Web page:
Buta no Kakuni

In October 2010, in a small unassuming restaurant in Kyoto, I tasted a dish which has haunted my heart ever since (so much so that we named our blog after it).  A small hand formed brown kyo-ware bowl, lined with a single shiso leaf, a spoonful of sweet cooking liquid and three cubes of pork belly, braised for hours until the layers of meat, gelatinous skin and fat had reached a meltingly soft texture unlike anything I’d eaten before or since.  After some research, we discovered that this beautifully yielding showcase of pork belly at its best was known as Nagasaki pork, or Buta no Kakuni.  Kakuni probably started off as a Chinese dish called Dongpo pork, and in its migration to Japan the flavours evolved to suit the local tastes of Kyushu while keeping the same cooking techniques used for centuries prior.

We’ve spent years trying to match the flavour of the kakuni we first encountered in Kyoto, and have finally got it just right.  Although we haven’t been able to find a source of shiso leaves here in the UK, we’ve accompanied our kakuni with some young flowering leeks and a dab of tobanjan to give a spicy, fresh counterpoint to balance out the rich pork.

Buta no Kakuni- square simmered pork

Buta no Kakuni ingredients.

  • 1kg piece of belly pork (you want the thickest piece of pork you can find, with almost equal amounts of fat and meat)
  • 120ml soy sauce
  • 60ml mirin
  • 90ml sake
  • 30g fresh root ginger
  • 90g sugar
  • 4 spring onions
  • 1L dashi stock
  • small bunch of flowering leeks or chives
  • tobanjan, gochujang or sriracha to serve


  1. Slice your pork belly into 2 1/2″ wide slices along the length of the piece and place a large frying pan on a high heat to warm up.  When the pan is hot, place the pieces of belly pork in with their skin side facing down and allow them to sear for a minute or two.  Once the skin has browned, turn the pork over and repeat until it is coloured on all sides, then transfer to a saucepan.
  2. Roughly chop the spring onions and add these to the pan along with enough cold water to cover the pork.  Slowly bring the pork to a simmer and allow to cook gently for two hours, topping up with more water if needed.  If you notice any froth forming on the surface, skim it off and discard it.  Once the pork has finished simmering, turn off the heat, place the lid on your pan and allow it to cool down completely.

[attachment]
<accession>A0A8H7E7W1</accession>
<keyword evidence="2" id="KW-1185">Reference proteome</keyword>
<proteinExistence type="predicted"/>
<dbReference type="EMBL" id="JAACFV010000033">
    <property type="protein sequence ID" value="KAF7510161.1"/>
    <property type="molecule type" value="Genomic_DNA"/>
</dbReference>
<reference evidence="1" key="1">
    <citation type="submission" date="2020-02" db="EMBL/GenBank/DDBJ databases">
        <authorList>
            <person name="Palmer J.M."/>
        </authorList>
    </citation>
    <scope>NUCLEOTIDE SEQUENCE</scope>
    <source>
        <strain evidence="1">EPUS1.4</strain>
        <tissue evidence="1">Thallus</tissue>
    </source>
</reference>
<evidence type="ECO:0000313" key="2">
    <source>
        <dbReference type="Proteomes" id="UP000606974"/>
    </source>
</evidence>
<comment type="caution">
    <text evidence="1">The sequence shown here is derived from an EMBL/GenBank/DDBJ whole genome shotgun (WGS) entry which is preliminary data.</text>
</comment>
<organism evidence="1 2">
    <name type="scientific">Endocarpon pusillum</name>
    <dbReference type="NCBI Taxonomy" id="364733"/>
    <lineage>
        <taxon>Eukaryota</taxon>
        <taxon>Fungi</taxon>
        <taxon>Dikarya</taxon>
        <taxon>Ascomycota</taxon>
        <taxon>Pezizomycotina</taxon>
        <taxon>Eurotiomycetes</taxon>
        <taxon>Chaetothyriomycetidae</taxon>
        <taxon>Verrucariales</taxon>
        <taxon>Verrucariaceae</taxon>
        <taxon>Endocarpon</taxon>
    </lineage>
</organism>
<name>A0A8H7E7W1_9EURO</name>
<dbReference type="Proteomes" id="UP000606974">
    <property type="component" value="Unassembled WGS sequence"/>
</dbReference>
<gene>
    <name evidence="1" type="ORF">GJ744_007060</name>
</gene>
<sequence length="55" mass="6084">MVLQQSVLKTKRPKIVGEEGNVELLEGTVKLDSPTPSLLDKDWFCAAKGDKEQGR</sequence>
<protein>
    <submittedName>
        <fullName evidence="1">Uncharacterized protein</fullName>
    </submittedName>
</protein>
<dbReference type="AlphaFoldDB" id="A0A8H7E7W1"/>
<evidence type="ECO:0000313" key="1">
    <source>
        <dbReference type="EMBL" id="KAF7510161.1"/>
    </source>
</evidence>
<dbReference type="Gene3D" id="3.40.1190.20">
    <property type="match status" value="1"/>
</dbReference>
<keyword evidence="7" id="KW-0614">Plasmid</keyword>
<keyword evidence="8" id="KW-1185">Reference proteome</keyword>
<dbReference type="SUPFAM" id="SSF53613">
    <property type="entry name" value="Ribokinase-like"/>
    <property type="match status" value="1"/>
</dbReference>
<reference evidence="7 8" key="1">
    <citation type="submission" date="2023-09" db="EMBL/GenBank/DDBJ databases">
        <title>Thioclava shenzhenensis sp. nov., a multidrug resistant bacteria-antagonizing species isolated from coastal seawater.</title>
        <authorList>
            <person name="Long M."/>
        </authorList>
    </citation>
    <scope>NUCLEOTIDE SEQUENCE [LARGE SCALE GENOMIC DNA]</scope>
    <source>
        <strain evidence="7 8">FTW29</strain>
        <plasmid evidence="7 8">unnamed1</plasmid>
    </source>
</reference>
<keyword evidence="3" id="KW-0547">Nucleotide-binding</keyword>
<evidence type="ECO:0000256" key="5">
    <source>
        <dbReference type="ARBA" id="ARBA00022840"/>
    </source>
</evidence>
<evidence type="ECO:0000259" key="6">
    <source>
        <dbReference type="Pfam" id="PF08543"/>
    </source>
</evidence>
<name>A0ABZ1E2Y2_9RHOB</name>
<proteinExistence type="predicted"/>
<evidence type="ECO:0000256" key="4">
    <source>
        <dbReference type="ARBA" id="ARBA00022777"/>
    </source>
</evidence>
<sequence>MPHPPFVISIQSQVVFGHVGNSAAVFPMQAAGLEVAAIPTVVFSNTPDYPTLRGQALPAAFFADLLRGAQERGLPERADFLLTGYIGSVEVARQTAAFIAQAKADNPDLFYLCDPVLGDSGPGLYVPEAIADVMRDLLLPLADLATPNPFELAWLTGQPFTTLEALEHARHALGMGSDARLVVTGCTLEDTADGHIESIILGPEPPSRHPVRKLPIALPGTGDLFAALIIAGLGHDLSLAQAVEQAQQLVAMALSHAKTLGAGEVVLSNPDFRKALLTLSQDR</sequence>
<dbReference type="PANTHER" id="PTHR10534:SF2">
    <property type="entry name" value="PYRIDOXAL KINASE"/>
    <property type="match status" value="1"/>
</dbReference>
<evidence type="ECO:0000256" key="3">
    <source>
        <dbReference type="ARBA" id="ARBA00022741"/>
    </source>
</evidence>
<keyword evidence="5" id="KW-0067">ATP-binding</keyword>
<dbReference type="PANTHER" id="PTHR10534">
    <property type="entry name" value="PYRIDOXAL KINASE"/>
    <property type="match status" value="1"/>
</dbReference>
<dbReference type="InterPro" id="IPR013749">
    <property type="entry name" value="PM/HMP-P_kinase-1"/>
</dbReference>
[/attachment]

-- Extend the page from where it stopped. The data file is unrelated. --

3. Take the cooked pork slices from the pan (you don’t need this liquid anymore for the kakuni, but don’t throw it away as it makes a great starting point for a stock, soup or ramen broth) and place them on a chopping board.  The meat will have shrunk at a different rate to the skin; to neaten up the slices just trim off any overhanging skin and fat with a knife, then cut the slices every 2″ to give you even cubes.
  4. Peel and slice the ginger, and place it in a saucepan along with the dashi, soy sauce, mirin, sake and sugar.  Stir thoroughly, then add the pork cubes and place on a low heat.  Slowly bring the dashi and pork to a boil before turning down the heat and simmering it for an hour without stirring.
  5. Transfer half of the cooking liquid into a smaller pan and boil hard to reduce it to a thick glaze.  Remove the pork pieces from the dashi broth, then add them to the glaze before serving in bowls lined with the leek flowers.


Serves 4-6 people (or makes an excellent topping for up to 10 bowls of ramen)


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